At Dowagiac Animal Hospital, we suggest having an examination done once a year for your pet, generally along with their annual vaccines. This is a critical preventative measure to assess your pet’s health and catch illness as early as possible. It also helps to keep a consistent medical history for your pet and gives us the ability to continue prescribing preventatives or other ongoing medications.
Below is a breakdown of what the doctor will look for during an exam:
- Overall Body Condition: Thinness or obesity are two factors in overall health . The doctor will also note your pet’s stance, assessing whether it is normal or if they have a stiff gait. Finally, looking over the coat to see if it is full and lustrous or dull will give the doctor additional health information.
- Eyes: In the eyes, the doctor examines to see if the corneas are clear and the pupils are black and even in size. They will also look for discoloration of the sclera (the whites of the eyes), mucous, and signs of inadequate tear production.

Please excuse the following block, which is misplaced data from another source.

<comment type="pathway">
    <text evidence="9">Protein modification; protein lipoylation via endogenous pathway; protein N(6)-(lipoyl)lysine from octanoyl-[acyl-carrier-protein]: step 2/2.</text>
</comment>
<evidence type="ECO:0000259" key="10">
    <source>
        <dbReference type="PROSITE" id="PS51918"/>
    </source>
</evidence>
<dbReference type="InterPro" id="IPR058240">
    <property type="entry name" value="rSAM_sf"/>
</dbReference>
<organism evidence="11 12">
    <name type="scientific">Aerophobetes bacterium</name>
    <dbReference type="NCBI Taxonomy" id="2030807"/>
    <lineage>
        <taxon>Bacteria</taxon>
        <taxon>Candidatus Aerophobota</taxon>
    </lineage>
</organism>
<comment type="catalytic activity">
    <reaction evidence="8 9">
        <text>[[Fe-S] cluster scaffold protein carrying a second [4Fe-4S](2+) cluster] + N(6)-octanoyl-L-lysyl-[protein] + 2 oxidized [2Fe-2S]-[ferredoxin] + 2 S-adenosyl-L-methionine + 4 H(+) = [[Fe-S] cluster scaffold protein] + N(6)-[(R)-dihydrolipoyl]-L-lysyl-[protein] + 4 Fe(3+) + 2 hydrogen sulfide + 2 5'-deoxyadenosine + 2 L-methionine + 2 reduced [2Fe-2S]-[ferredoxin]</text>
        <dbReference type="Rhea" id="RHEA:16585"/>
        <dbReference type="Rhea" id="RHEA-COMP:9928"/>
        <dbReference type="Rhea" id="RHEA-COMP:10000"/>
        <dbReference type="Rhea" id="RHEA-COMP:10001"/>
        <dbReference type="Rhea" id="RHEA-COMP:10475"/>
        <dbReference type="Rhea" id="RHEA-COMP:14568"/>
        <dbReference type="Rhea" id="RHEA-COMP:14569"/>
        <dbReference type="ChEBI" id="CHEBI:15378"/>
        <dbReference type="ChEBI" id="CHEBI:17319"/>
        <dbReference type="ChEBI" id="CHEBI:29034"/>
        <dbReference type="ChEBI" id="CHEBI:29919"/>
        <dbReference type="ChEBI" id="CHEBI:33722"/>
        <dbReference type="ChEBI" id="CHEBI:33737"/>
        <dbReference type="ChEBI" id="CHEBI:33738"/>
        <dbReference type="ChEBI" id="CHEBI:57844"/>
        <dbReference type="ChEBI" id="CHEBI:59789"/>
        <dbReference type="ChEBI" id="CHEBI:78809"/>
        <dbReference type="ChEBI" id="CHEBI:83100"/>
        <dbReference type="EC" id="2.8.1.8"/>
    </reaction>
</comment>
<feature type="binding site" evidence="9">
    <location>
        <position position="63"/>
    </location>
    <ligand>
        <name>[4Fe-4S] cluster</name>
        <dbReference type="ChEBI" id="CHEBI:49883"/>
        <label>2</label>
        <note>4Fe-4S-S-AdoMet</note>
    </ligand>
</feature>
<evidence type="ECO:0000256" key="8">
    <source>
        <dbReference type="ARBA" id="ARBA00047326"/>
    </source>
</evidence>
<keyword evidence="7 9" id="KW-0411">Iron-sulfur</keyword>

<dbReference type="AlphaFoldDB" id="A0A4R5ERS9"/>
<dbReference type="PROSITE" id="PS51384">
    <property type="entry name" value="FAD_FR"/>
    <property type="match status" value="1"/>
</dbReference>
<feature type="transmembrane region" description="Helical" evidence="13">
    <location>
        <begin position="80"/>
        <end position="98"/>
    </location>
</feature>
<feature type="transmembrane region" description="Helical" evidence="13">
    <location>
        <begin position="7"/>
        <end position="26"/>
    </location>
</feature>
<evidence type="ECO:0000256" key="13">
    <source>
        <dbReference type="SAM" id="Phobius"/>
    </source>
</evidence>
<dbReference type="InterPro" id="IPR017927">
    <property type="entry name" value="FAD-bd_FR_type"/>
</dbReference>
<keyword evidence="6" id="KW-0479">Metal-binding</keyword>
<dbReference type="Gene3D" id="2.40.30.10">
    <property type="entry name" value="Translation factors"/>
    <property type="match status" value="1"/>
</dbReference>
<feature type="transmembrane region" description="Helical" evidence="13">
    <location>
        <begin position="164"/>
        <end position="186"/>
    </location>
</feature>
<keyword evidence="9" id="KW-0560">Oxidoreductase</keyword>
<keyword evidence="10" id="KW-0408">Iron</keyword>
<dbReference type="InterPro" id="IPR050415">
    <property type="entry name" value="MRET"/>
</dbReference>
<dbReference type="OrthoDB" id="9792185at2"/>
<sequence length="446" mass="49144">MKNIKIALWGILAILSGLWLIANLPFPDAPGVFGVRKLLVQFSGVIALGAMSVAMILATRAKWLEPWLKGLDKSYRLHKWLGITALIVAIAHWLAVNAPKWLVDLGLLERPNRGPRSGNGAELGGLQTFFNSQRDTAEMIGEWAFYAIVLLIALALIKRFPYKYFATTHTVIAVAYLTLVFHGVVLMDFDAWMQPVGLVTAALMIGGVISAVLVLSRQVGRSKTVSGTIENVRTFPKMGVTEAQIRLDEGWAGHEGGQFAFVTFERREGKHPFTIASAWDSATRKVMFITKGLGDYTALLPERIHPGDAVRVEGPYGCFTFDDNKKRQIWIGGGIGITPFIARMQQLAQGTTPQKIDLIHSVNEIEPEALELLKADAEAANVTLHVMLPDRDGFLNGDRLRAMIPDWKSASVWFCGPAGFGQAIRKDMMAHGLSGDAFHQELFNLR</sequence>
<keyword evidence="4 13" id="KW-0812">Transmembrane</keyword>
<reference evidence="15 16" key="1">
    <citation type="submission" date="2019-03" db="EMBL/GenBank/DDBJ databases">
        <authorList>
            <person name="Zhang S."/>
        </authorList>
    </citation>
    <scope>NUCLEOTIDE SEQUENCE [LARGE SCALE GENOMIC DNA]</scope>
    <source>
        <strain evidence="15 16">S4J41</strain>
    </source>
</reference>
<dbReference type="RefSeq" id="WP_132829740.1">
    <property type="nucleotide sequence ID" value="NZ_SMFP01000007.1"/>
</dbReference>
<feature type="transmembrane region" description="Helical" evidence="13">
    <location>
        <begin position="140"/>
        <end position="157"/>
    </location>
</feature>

- Mouth: In the mouth, the doctor examines for visible tumors and signs of dental disease, including excess plaque, odor, or swollen, red, or pale gums.
- Nose: The doctor will look for discharge or crusting and listen for normal air flow through the nostrils.
- Ears: Redness, swelling, odor, and excessive wax can all be signs of irritation in the ears.
- Skin: A number of traits on or in the skin will give the doctor health information, including a full hair coat or hair loss, signs of scales or sores, redness, discoloration, or the presence of skin tumors.
- Heart/Lungs: The doctor listens for crackles in the lungs, the presence of a heart murmur, and to assure the heart rhythm is not too slow or too fast.
- Legs: Legs are checked for lameness. If signs are found, the doctor looks at the overall musculature and checks for clicking or grinding, known as crepitus, in the affected limb.
- Abdomen: The abdomen is palpated (deeply felt by hand) for pain response and signs of lumps, bladder stones, or abnormal ingestion of food in the intestines.
While this list may appear long to the average person, a veterinarian can perform all of these assessments very quickly, if there are no abnormalities found. When such an irregularity is found, the doctor must then look at it more thoroughly.
As you can see, with so much to look over, a yearly exam is a necessary assessment for your pet. This also gives us the opportunity to update their vaccinations. By keeping up to date, we can keep your pet healthy and address many health issues before they become large problems.
If you are unsure when your pet’s next exam is due, please email us or give us a call.